Colliers Retail Team Negotiates $32 Million Sale of Chino Shopping Center
Demand Among Investors Remains Strong in the Inland Empire
In what is being described as an accurate reflection of the strong, across-the-board economic fundamentals of both the region and the nation as a whole, a team of retail investment specialists from Colliers International has completed negotiations on the $32 million sale of Chino Towne Center, a dominant “daily needs” community shopping center in the west San Bernardino County municipality of Chino.
Anchored by CVS Drugs, Chase Bank and a 24-Hour Fitness Sport Club, the 117,419-square-foot and nearly fully occupied center benefits from its location at 12101-12233 Central Ave., the city’s major thoroughfare, and by direct access to the adjacent Pomona Freeway (SR-60). The few vacancies that do exist are expected to be filled quickly.
“Prospective investors were attracted to the center for three major reasons,” said Senior Vice President Michelle Schierberl, a retail investment specialist who led the Colliers team responsible for marketing the center. “It provides the investor with a very solid and diversified income stream generated by credit tenants, its location along one of the busiest major boulevards in the city, and its potential to be divided into multiple parcels that can then be marketed and sold separately.”
A parcelization can allow a buyer to sell off separate pads in the future and help maximize returns on the original investment, Schierberl noted. With credit tenants in place with long-term leases that call for annual rate increases and multiple options for renewals, the center’s potential to be divided into separate, single-tenant, triple-net parcels that could be sold separately with aggressive capitalization rates led to enhanced investor interest. Additional single-tenant, triple-net properties could be created subject to the application for, and legal approval of, additional parcels.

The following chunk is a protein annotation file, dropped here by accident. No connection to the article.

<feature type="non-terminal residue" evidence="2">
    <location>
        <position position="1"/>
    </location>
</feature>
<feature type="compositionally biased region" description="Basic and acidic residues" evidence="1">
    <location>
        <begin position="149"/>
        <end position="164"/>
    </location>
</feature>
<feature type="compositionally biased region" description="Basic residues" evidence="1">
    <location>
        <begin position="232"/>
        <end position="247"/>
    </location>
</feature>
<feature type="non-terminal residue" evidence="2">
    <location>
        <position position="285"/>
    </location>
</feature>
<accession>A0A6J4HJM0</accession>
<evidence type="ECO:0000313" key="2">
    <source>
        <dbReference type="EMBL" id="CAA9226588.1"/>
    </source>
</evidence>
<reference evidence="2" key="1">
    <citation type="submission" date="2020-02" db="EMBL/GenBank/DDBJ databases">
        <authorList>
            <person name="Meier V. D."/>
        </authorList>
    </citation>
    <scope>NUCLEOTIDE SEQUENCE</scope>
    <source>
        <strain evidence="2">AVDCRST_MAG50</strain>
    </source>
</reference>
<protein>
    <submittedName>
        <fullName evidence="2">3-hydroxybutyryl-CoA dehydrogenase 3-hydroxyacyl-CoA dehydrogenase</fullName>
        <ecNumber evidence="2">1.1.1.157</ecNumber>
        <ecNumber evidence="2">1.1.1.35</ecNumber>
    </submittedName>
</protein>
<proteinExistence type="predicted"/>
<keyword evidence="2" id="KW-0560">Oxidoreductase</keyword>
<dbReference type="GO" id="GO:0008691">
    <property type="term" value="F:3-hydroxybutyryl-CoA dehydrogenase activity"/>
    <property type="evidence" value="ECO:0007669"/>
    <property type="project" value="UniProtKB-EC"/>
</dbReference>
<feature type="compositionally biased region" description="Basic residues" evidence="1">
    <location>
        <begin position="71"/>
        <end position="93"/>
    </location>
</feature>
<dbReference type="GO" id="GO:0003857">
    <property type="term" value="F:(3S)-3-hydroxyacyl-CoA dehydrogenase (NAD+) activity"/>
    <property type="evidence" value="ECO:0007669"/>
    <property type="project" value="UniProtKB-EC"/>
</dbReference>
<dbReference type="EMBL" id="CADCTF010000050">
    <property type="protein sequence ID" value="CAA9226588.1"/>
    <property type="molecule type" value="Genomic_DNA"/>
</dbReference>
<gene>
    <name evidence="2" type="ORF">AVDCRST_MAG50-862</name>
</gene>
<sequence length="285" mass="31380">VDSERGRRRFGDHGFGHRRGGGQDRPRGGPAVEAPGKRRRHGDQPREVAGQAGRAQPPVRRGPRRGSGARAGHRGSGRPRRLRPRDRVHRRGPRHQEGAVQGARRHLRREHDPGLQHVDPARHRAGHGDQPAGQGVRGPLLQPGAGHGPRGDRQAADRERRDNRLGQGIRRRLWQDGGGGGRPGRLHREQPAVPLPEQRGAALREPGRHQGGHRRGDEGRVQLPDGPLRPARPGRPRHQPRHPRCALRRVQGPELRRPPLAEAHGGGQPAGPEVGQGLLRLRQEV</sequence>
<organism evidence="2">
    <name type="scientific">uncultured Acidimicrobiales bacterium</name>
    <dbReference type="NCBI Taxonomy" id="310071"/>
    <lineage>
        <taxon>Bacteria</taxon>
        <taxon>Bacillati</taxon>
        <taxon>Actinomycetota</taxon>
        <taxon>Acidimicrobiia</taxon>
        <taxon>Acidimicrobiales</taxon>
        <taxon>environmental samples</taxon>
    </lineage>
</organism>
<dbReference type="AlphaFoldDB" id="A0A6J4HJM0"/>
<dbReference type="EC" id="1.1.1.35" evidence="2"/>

“As part of the Inland Empire, which continues to see record growth in jobs, housing, people and industrial development, more national-brand corporate giants are locating their logistics, warehousing and manufacturing centers here because there is still a supply of developable land,” Schierberl said. “Like the ripples made when a stone is thrown into the middle of a pond, the ripples here include more jobs bringing more people who need more convenient places to bank, get their hair cut, work out, get their nails done, buy a cell phone, grab a cup of coffee, eat a sandwich and so much more.”
Schierberl was joined on the Colliers marketing team by SVP Donald Ellis, who like Schierberl is based in the firm’s Irvine office, and by San Diego-based SVP Mark McEwen. The team represented both parties to the transaction. The selling entity was a tenant-in-common group known as SCI Chino Fund LLC. The Buyer was Chino Central Group LLC.
The strong-performing shopping center’s tenant roster also includes a FedEx/Kinko’s location, Dearden’s furniture, Supercuts, 4G Wireless, Coast Dental, The Kitchen Center, H&R Block, City Insurance, and a host of other businesses. It has a current vacancy rate hovering near 5%, noted Schierberl, and that is expected to drop as demand for well-located and well-anchored centers like this one continues to soar.
“This is a stable neighborhood center with an income stream generated by a mix of both national credit tenants and local merchants,” Ellis added. “It’s location on Central Avenue with an average traffic count of 93,000 cars a day only increased interest among a variety of investment groups, and I emphasize that in the plural – ‘groups.’ We had several interested and qualified parties ready to buy this enter.”